Everyone has heard of creatine. It was popularized by Mark McGuire (go Houston!) and credited for his enormous muscle and strength gains. Unfortunately, well, we all know what he eventually came out to be using...
Before I get into my diatribe about creatine use for athletic and strength gains, I want to emphasize that no amount of supplementation is going to overcome a bad diet. You don't have to be a bastion of Paleo perfection, but if you subside on Big Macs, clean that up first.
Creatine helps with workouts by providing a quick source for energy replenishment. The use of creatine will be most evident during workouts that involve short bursts of energy, as seen in anaerobic training and bodybuilding. They will also be more evident if your workouts tend to go longer than an hour.
2) Intracellular Action
Creatine is stored in the cell's cytoplasm as creatine phosphate. During anaerobic work and the initial phase of any exercise, ATP (adenosine triphosphate) is used for energy through the removal of a phosphate to create ADP (adenosine diphosphate). ATP stores are used in about 5 seconds of work.
To resupply the cells with ATP quickly, the phosphate in creatine phosphate is transferred to ADP, which is now usable again as ATP. This process of ATP restoration is referred to as the phospholytic cycle, and is depleted in about 15 seconds, so it is only useful for short, powerful bursts of energy.
After the creatine phosphate and ATP are used, enzymes in the cell take the free standing phosphates and reattach them to the expended creatine and ADP molecules. This process takes about 5 mins to full completion, which is why you'll often see powerlifters and Olympic lifters take several minutes off between maximal lift attempts.
3) Typical Protocol for Use
By increasing the amount of creatine in your muscles, you can increase the amount of time you have to complete a power movement. Also, with more creatine in your system, since some is excreted with each round of phosphate metabolism, you can usually keep you work capacity up through longer workouts. We're not talking super human capabilities, but when you're a strength / power athlete, each extra rep gets you closer to your goal.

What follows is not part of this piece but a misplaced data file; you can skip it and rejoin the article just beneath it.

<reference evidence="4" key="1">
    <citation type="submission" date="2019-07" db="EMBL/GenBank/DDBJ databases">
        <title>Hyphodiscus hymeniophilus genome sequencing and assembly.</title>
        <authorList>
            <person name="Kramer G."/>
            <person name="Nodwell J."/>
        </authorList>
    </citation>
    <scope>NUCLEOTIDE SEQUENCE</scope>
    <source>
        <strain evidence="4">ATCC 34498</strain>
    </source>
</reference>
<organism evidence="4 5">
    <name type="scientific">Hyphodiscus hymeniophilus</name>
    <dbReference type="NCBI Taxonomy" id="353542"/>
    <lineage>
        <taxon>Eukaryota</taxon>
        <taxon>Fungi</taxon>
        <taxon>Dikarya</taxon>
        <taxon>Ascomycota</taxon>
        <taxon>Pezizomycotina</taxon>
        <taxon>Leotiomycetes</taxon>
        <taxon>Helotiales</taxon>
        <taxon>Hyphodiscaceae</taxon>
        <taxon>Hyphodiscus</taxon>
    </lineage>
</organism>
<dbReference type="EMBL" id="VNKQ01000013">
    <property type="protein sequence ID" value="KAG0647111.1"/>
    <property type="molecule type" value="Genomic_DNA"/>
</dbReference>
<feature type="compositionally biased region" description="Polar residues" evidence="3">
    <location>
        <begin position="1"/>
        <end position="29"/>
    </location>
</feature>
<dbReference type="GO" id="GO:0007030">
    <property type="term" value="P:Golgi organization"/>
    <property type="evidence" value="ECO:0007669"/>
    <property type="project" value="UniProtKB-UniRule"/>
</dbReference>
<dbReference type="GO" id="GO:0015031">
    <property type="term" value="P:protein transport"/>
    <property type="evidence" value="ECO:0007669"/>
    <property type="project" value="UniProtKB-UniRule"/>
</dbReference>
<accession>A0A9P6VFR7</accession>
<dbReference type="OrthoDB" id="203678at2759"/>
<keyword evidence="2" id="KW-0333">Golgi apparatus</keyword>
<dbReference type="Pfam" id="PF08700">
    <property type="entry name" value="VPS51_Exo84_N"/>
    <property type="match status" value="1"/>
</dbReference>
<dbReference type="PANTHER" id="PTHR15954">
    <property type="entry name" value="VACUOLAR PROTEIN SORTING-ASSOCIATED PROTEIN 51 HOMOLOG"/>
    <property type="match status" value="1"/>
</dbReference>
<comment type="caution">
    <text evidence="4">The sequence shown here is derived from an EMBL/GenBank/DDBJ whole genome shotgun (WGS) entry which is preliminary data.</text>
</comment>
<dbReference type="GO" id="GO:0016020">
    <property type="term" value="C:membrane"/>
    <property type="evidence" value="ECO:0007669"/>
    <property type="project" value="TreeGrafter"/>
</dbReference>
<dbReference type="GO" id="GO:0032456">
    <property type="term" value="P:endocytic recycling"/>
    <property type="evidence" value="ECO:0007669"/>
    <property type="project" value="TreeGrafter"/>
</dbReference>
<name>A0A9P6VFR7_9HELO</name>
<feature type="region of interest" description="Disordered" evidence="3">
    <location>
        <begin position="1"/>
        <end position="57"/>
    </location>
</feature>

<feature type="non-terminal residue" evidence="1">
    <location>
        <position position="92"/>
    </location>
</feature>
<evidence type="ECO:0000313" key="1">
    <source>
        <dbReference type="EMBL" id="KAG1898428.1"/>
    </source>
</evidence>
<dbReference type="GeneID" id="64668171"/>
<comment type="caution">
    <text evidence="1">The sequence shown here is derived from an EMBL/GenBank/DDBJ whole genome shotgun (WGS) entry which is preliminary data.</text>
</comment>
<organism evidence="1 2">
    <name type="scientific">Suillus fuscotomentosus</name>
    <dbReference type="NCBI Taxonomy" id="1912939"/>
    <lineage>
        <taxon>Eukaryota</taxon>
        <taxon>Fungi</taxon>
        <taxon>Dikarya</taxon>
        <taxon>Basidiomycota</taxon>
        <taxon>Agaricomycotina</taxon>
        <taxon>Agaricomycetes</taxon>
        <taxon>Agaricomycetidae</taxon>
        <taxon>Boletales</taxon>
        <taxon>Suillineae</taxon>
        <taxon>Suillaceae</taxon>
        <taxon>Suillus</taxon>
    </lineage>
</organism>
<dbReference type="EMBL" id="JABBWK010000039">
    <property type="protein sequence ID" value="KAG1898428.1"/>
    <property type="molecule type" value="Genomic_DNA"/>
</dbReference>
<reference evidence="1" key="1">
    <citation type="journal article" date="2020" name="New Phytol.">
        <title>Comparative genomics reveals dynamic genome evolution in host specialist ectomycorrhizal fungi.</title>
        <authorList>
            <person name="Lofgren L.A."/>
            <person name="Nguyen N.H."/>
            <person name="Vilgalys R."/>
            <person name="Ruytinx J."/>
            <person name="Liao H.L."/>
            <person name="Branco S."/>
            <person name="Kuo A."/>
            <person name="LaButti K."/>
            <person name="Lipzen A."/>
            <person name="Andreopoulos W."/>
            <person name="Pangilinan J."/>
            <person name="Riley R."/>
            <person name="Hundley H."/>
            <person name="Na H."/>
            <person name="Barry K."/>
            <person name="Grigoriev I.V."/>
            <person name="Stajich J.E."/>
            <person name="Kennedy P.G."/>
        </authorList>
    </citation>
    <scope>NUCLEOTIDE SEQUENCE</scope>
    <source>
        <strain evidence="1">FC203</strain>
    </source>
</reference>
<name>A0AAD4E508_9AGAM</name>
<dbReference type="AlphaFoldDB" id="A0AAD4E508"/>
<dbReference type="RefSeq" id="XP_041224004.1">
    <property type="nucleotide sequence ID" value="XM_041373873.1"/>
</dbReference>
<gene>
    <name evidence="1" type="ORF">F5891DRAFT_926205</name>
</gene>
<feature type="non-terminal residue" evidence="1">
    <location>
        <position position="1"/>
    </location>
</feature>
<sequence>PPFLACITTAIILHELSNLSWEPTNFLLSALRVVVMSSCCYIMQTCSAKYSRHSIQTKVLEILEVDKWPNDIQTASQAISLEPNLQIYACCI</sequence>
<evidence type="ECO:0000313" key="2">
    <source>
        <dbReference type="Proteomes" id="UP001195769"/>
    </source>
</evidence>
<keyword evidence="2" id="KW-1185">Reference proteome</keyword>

Most short term studies use 20 g a day for a week of creatine monohydrate and see significant results. Study of loading and excretion show that when supplemented with 20 g per day, maximum levels are reached in 5-7 days. This 20 g is spaced out through out the day, definitely with doses before and after a workout.
After the 5-7 days of loading, most people are well supplemented with 5 g or less. There are body weight charts out there, where you can calculated exactly how much you need based on lean body mass, but with pure creatine monohydrate being relatively cheap, I'd recommend just sticking with the 20 g for loading, and 5 g for maintenance.
It is also recommended that once cycles on and off. Supposedly, some can develop a resistance to creatine supplementation if it is used constantly. Most often recommended is 8 weeks on, including the loading phase, and then four weeks off. You shouldn't see a drop in strength during the off phase, only perhaps a small decrease in capacity. These aren't steroids, after all.
First, for those in weight class sports, be aware that most people see an increase in body weight when they are on creatine. It can cause water retention in the muscle cells simply through the osmotic gradient created by extra "stuff" in there.
Second, some people experience some gas and GI tract annoyances. Get a monohydrate that looks more like a fluffy white powder than course crystals for one. Secondly, if you experience this, try to divide up the doses to smaller doses throughout the day.
Third, You really need to take this with a high glycemic liquid. Grapefruit juice is often recommended. I don't like the taste of it, so I'll do half grapefruit and half orange juice. I've also heard half grapefruit and half grape juice works well, too. Insulin acts as a transport hormone to "push" the creatine into your cells. (Also, if you are border-line insulin resistant, you might find yourself to be a "non-responder" since insulin can't work on your muscles like it should.)
Good luck and happy lifting!